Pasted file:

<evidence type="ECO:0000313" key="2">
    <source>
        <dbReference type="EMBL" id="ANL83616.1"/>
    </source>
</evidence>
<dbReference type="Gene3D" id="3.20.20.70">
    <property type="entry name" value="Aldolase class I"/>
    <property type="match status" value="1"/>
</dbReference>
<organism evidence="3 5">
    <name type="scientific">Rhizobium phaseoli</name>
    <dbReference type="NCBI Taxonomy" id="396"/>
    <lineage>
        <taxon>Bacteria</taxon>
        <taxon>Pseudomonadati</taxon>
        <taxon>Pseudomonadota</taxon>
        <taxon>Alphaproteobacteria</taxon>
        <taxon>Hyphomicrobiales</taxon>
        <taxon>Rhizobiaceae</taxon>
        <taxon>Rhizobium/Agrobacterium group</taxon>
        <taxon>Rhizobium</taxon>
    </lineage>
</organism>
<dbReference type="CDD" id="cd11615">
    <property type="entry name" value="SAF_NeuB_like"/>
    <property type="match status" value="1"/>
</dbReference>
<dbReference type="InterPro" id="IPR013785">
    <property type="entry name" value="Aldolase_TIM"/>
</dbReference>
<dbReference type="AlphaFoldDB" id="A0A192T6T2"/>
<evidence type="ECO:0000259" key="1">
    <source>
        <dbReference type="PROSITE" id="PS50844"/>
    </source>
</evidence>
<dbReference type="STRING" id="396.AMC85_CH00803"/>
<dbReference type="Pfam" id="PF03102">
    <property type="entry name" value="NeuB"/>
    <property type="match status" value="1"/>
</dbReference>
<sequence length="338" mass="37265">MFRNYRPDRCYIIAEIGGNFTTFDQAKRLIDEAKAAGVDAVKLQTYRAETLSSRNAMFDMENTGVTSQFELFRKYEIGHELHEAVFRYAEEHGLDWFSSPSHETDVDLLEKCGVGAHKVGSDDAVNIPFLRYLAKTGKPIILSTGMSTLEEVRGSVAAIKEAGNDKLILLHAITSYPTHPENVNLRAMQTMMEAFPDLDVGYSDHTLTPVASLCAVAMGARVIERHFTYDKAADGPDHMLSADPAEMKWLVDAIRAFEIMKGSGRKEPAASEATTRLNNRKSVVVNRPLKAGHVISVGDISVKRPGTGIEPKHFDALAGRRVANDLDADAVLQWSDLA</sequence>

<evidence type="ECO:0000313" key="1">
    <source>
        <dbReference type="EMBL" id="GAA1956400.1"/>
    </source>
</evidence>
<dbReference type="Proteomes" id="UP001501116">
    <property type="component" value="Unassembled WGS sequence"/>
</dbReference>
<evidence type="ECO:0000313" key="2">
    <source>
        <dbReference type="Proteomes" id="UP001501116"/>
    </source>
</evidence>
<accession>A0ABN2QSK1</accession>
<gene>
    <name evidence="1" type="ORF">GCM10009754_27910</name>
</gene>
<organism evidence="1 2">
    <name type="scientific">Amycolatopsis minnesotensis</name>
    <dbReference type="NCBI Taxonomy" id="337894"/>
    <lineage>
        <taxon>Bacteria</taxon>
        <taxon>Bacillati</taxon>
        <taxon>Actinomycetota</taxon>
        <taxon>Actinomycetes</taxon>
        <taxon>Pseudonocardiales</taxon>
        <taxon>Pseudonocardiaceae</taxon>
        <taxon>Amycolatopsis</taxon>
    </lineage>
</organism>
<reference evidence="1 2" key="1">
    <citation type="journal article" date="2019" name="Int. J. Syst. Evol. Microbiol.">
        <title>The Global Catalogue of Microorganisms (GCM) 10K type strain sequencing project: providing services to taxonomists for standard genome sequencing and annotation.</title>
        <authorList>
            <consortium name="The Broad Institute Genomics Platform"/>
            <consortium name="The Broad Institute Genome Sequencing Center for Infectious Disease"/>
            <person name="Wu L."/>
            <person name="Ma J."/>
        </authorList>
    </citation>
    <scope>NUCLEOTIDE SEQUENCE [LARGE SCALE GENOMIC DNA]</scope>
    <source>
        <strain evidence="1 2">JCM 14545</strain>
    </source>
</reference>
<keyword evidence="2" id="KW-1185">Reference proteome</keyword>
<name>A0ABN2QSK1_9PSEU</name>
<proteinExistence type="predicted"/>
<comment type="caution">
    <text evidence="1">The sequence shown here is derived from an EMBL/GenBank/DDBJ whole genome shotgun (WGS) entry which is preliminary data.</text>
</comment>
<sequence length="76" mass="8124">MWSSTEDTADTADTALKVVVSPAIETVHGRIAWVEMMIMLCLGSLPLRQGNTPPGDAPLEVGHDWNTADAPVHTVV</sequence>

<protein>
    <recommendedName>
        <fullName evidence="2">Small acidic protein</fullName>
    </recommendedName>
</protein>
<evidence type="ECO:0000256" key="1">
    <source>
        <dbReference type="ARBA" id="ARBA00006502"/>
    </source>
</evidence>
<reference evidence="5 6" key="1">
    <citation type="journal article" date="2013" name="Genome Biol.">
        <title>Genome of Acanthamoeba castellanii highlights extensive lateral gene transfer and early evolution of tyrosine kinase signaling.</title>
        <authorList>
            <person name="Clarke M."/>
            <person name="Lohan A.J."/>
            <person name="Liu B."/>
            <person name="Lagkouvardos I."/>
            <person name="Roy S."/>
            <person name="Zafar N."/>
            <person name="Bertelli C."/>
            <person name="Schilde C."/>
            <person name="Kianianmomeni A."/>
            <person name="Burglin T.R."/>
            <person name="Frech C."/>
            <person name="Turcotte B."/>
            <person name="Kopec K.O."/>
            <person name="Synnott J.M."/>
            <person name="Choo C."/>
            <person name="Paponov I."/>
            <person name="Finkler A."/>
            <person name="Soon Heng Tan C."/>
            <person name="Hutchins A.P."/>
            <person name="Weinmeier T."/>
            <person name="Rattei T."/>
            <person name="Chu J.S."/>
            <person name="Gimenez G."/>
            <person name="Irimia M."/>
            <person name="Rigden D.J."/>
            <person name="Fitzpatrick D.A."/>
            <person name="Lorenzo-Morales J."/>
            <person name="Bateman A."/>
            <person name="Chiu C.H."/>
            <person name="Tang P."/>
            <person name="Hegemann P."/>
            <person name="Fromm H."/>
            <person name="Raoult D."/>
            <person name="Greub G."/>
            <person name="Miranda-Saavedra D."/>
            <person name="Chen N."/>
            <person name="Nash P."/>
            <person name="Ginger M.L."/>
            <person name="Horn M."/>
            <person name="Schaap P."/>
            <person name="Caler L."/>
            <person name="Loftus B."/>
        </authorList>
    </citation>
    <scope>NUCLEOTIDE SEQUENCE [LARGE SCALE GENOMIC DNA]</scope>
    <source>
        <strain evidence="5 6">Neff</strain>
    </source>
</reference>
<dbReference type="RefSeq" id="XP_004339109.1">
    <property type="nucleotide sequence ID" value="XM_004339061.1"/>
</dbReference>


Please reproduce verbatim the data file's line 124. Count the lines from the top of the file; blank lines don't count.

            <person name="Paponov I."/>